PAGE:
Food safe is not a defined term. I have had people offer hypothesis on why crazed pieces are not suitable for a food surface. I have never had any supported evidence offered for that belief.
One microbiologist told me that unless you are keeping the clay saturated with moisture, it is not an environment where fungus or bacteria would grow. Most people, except for teenagers, I know wash their pottery after eating and do not leave it laying about in a state that would encourage the growth of unwanted organisms. Another microbiologist passionately argues against what the first microbiologist claims. However she offered no data.
Related to that but on a different issue, Tim See has shown microscopic pictures of pieces where people fired glass shards in pottery classes. Those pictures were sufficient to convince me that putting glass in pottery for food is not a good idea. You can see shards of glass breaking away.
Eric Newman via Ceramic Recipes
The ‘issue’ is that a crazed glaze may (I repeat MAY) have higher leaching issues if the glaze already is unstable since there are more edges from which to release possibly problematic chemicals. Anecdotally, I have used a non-vitrified bowl with a crazed clear glaze inside for 40 years and suffered no ill effects (but always have to use a placemat :-)), and I hand wash so it isn’t even getting that super-hot dishwasher cleaning.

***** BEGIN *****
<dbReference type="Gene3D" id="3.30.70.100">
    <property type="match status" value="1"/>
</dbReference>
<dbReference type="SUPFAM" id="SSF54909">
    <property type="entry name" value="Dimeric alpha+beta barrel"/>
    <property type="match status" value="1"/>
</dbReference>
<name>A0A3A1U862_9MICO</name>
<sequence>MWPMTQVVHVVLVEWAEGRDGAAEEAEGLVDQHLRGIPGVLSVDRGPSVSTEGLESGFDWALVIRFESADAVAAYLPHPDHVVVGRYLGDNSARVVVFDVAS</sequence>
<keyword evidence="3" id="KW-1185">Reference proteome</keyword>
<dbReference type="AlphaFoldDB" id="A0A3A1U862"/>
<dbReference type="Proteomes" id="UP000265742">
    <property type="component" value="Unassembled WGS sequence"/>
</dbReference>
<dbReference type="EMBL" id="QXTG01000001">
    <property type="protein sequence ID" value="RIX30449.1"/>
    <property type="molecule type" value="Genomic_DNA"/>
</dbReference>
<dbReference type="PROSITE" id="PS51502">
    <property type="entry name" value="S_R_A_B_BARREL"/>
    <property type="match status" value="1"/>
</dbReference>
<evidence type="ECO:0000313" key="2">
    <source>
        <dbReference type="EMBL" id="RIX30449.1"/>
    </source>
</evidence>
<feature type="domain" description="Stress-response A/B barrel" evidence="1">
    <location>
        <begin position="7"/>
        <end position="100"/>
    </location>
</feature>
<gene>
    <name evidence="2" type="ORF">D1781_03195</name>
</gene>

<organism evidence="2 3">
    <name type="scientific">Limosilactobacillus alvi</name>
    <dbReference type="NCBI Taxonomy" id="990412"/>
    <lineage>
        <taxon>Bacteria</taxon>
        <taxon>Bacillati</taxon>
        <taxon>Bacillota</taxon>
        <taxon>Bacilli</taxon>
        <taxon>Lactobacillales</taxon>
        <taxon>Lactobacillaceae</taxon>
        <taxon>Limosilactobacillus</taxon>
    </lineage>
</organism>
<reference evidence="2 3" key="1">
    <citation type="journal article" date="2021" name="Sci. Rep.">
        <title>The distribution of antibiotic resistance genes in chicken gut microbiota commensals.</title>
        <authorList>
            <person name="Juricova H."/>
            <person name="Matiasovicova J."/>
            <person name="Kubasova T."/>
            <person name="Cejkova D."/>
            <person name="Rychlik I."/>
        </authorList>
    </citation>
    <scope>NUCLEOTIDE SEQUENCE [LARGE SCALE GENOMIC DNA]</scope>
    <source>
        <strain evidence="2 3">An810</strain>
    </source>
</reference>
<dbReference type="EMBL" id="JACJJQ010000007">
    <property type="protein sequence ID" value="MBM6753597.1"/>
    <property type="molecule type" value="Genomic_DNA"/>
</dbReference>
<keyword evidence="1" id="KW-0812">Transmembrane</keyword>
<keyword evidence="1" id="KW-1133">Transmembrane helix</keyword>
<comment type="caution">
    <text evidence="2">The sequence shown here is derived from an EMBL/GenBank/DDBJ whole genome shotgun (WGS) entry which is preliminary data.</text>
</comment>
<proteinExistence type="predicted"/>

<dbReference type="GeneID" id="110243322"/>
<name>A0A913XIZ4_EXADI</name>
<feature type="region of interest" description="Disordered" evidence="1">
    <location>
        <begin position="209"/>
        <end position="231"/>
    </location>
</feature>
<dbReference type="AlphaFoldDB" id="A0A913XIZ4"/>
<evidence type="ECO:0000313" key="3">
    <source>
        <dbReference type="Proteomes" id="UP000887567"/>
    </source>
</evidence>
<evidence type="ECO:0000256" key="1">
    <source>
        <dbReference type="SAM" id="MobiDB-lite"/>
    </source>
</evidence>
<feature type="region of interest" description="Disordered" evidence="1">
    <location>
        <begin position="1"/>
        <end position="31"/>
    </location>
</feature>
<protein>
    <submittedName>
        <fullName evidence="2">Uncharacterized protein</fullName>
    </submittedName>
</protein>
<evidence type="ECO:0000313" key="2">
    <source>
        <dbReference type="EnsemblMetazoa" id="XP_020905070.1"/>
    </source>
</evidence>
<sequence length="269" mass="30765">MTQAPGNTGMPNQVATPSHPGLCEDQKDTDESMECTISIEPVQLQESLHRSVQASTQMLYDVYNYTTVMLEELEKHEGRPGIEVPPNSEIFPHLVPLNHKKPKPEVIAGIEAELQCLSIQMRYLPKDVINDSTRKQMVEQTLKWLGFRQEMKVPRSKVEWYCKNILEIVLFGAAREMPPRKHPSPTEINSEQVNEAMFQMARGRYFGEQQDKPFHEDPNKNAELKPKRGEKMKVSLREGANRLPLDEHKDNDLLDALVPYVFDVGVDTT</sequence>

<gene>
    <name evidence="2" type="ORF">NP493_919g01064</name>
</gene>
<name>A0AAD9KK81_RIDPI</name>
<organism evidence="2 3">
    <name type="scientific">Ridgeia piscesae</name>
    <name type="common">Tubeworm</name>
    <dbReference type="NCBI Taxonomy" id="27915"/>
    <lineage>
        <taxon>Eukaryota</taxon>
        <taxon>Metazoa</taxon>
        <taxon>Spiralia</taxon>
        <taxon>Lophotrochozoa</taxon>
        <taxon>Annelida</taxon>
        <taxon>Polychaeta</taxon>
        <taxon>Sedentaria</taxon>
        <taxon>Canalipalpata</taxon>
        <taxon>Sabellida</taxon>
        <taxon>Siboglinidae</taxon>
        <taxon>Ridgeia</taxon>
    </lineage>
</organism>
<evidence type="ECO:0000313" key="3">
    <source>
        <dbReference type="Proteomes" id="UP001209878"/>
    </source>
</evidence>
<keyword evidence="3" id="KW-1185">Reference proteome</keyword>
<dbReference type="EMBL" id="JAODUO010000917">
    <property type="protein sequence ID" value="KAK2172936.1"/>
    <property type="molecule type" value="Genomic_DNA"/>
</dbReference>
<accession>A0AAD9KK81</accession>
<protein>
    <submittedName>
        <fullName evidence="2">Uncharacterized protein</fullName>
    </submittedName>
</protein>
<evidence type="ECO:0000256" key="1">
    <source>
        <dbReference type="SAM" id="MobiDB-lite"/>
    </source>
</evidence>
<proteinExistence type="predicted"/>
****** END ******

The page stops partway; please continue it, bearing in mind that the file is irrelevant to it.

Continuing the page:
Prickly Potter via Ceramic Recipes
I will also extend my point further and claim that these routine discussions (both about leaching chemicals and about crazing, neither of which is an issue if you don’t use lead, arsenic, or cadmium) contribute to a false perception that ceramics, in particular handmade, are dodgy and unsafe to use. I think historically it started with lead and the use of really dangerous chemicals that the vast majority of us no longer use or even have access to.
Tim See via Ceramic Recipes
Facts food can get into crazing.
Fact bacteria and viruses can also get into crazing.
Fact when washing your dishes you are not as clean as you think.
Lee Love via Ceramic Recipes